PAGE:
Fast-tracked Senate confirmation vote could put premature halt on Richard Grenell’s declassification spree

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Acting Director of National Intelligence Richard Grenell’s highly revealing declassification spree faces an imminent, premature end thanks to both Senate Republicans and Senate Democrats.

The only thing keeping Grenell stationed at his post is the delayed confirmation of to-be DNI Rep. John Ratcliffe, who was formally nominated to the post in late February.

The problem is that although Ratcliffe’s confirmation vote was originally scheduled for sometime after Memorial Day, which would have given Grenell more time to declassify additional materials, this week the Senate chose to expedite the process.

“The Senate is poised to vote Thursday on the nomination of Texas GOP Rep. John Ratcliffe to be Director of National Intelligence, potentially confirming him sooner than expected, as senators are eager to quickly fill the post,” the Associated Press confirmed.

“Democrats have been opposed to Ratcliffe’s nomination, and most are expected to vote against it. But they dropped their usual objections to holding a quick vote as members of both parties want a Senate-confirmed nominee in the job. Democrats usually force procedural votes that slow the nomination process, but are allowing a quick vote Thursday before the Senate leaves town for the next week.”

The vote was scheduled after the GOP-led Senate Intelligence Committee endorsed Ratcliffe’s confirmation on Tuesday.

It’s not clear why Democrats are in an apparent hurry to push through Ratcliffe’s nomination. It makes no sense, unless you factor in Grenell’s intentions.

Fox News chief White House correspondent Ed Henry reported last week that “there’s more intelligence coming” — that the Flynn unmasking list declassified by Grenell was just “the first piece of intelligence.”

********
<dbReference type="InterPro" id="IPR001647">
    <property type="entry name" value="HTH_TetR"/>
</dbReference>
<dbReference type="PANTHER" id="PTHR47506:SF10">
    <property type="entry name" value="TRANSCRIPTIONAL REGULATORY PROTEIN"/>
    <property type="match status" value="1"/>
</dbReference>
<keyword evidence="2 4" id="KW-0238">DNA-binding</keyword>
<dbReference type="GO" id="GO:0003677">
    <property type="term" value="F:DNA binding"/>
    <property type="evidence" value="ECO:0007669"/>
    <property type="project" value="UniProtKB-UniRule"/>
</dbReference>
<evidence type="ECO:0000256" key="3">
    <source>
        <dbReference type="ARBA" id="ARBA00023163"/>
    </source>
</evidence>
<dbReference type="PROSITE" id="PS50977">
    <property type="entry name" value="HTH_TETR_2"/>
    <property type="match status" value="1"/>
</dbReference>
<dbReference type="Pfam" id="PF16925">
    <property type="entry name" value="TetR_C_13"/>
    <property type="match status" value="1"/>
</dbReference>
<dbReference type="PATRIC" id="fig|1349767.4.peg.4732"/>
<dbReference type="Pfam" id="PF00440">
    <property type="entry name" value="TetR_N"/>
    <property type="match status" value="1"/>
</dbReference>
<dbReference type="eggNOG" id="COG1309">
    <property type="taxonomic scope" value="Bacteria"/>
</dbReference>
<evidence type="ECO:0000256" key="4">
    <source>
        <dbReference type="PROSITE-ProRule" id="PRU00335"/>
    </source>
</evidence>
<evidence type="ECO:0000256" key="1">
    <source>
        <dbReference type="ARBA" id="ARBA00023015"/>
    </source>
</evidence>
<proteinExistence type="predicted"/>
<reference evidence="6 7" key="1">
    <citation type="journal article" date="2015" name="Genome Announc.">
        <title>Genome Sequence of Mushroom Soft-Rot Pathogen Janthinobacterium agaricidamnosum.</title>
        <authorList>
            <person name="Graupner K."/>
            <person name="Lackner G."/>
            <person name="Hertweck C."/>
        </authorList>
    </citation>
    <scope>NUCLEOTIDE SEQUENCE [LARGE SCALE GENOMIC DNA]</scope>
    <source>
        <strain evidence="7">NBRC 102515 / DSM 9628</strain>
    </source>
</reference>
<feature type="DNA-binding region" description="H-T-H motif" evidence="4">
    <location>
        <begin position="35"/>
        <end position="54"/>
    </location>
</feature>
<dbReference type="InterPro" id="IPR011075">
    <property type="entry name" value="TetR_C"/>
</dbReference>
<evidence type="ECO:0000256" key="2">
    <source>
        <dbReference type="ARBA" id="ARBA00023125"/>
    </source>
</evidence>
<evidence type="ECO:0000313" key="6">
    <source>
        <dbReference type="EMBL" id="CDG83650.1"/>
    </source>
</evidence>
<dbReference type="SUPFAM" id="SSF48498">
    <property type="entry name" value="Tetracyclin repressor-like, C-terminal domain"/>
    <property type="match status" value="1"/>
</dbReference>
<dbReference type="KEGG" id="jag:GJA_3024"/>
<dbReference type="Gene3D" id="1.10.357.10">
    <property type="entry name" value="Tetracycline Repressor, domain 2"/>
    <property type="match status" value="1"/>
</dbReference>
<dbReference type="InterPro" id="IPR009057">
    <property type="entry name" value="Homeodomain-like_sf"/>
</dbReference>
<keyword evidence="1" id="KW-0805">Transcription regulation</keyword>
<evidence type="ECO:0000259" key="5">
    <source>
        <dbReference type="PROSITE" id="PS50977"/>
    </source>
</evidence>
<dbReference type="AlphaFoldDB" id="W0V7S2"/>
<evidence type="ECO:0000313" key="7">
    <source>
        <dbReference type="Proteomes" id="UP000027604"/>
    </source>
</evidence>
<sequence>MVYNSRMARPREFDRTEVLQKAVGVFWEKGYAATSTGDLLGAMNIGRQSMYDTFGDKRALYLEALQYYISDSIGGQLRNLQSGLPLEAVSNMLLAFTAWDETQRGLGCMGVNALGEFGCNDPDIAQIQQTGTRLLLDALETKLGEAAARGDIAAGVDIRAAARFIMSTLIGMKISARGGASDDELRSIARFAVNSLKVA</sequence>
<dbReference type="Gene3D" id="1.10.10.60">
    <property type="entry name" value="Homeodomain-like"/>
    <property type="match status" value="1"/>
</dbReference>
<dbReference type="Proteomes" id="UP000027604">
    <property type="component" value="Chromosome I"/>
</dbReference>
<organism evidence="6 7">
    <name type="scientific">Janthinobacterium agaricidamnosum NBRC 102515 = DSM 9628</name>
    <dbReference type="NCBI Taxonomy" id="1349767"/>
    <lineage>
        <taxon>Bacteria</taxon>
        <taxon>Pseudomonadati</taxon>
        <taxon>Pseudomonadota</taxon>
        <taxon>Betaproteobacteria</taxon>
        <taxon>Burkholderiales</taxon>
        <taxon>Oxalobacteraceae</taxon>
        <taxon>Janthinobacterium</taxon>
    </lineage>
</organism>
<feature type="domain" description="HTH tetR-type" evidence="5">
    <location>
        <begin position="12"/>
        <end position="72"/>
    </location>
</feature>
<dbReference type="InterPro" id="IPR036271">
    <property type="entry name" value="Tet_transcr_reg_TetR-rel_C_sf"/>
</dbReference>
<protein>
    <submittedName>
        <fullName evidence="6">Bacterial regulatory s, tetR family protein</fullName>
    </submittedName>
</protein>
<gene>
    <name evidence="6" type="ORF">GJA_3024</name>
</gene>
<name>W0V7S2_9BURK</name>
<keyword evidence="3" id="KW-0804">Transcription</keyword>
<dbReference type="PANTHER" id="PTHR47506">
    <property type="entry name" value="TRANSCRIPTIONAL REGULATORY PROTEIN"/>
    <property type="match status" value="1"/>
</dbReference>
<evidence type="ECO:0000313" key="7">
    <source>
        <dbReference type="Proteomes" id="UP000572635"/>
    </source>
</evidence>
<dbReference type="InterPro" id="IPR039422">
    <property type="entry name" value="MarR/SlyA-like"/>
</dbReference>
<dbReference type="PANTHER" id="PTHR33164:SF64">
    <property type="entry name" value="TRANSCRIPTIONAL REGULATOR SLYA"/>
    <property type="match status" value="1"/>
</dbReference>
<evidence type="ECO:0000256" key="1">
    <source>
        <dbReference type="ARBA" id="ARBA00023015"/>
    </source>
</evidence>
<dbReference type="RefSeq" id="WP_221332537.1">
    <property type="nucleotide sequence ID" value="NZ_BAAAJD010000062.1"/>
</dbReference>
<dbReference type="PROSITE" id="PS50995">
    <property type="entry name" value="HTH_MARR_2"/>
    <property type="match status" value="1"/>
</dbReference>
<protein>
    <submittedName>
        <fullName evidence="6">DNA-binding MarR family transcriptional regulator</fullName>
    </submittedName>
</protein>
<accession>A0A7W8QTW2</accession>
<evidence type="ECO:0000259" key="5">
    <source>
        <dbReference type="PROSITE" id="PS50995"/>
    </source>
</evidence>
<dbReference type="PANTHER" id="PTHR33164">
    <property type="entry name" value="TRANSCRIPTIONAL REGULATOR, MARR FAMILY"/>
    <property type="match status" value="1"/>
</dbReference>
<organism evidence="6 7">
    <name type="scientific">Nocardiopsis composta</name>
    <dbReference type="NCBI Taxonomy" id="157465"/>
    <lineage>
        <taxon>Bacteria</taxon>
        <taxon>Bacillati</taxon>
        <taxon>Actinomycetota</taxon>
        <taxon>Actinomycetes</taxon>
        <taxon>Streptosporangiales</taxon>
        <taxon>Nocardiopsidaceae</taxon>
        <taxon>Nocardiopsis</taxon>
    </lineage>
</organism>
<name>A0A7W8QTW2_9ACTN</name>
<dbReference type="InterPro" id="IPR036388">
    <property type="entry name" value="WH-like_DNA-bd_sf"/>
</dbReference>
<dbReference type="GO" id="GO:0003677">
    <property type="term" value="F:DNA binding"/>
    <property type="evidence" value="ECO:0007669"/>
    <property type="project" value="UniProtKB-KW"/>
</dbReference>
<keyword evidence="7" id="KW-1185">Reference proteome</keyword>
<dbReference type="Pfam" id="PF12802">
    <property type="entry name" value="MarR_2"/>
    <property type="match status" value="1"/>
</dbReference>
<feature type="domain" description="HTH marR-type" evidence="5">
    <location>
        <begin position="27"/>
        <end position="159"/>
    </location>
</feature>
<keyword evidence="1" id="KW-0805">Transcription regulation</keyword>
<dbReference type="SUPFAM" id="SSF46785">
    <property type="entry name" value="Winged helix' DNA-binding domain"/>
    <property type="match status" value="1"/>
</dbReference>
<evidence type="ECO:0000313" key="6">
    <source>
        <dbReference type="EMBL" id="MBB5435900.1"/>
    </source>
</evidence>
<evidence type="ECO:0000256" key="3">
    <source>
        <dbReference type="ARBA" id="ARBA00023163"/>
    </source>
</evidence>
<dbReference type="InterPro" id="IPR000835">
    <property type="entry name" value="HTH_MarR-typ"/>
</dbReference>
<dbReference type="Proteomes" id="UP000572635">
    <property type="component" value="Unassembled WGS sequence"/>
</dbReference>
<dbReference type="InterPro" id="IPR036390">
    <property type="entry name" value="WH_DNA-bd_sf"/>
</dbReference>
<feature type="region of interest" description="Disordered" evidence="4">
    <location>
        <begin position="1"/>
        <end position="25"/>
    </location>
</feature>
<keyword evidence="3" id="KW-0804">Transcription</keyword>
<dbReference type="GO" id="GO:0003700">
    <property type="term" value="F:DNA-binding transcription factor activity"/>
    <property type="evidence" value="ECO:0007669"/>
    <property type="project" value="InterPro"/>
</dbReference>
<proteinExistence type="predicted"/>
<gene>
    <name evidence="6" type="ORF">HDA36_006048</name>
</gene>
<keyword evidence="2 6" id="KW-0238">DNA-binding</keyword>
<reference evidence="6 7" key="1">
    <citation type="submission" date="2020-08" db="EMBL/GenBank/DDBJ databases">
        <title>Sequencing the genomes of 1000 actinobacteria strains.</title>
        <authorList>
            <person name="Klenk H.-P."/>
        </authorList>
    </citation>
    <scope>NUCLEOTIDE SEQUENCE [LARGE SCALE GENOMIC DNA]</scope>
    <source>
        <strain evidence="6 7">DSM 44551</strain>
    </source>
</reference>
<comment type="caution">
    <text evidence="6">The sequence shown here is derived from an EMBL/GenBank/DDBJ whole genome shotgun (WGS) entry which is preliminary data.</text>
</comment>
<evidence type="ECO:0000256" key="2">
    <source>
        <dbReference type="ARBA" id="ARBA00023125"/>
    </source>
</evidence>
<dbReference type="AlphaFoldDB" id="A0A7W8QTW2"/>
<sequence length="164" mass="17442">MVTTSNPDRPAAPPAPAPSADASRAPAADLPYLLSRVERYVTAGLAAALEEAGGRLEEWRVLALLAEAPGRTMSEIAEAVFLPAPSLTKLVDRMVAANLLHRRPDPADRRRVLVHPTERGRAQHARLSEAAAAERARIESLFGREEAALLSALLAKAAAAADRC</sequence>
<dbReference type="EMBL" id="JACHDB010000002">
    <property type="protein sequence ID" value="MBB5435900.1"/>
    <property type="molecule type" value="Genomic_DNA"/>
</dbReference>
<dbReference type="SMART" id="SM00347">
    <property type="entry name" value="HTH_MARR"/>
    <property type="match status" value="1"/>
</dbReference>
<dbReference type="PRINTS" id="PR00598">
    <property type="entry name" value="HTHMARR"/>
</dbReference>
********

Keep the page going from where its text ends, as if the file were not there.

Rick Grenell is looking at trying to declassify others. A source told me that there are several buckets of several pieces of intelligence they want to get out there. … There’s other pieces here that are going to reveal that people in the Obama administration were trying to set a narrative,” he said.


But if Grenell is ousted from the position prematurely because of Ratcliffe’s confirmation, this information may never come to light, unless of course his successor is just as equally interested in exposing the truth. And unfortunately, it’s unclear if he is.

However, the Republican congressman has been fiercely defensive of President Donald Trump. After the White House released a transcript last September of the president’s infamous call with Ukrainian President Volodymyr Zelensky, Ratcliffe quickly rushed to repudiate his Democrat colleagues for having made a fuss over nothing.

“The special counsel wrongfully flipped the legal burden of proof to require President Trump to conclusively determine his innocence. Now Democrats have done the same thing to our national security. The transcript conclusively determines, despite Democratic promises to the contrary, that there was no quid pro quo,” he said.

“No mention of military aid. No violation of the law. But to conclusively prove his innocence, a classified and privileged conversation between a foreign head of state and our president is now in the public view. In their desire to undo the 2016 election and destroy President Trump, Democrats have today unequivocally and irreparably harmed our national security and compromised an important ally. Instead of forming an impeachment line, Democrats should consider forming an apology line.”

Moreover, prior to Grenell’s declassification spree, Democrats were highly skeptical of Ratcliffe precisely because of his continued defense of the president.

“Most Republicans have praised Ratcliffe since his second nomination. But Democrats have been skeptical that he will serve with the independence they say is crucial for the job. At his hearing, Ratcliffe worked to separate himself from the president. … Democrats were not convinced,” the AP noted.

In fact, Ratcliffe’s confirmation was originally delayed because of them, though it quickly became apparent that delaying his confirmation was a big political mistake:

It was a political mistake that Democrats appear to now be trying to rectify. What’s unclear though is why Senate Majority Leader Mitch McConnell is allowing them to rectify it, when he could presumably easily delay Ratcliffe’s confirmation for just a little longer.

Note: As of roughly 12:45 pm EST Thursday, Ratcliffe had been confirmed.


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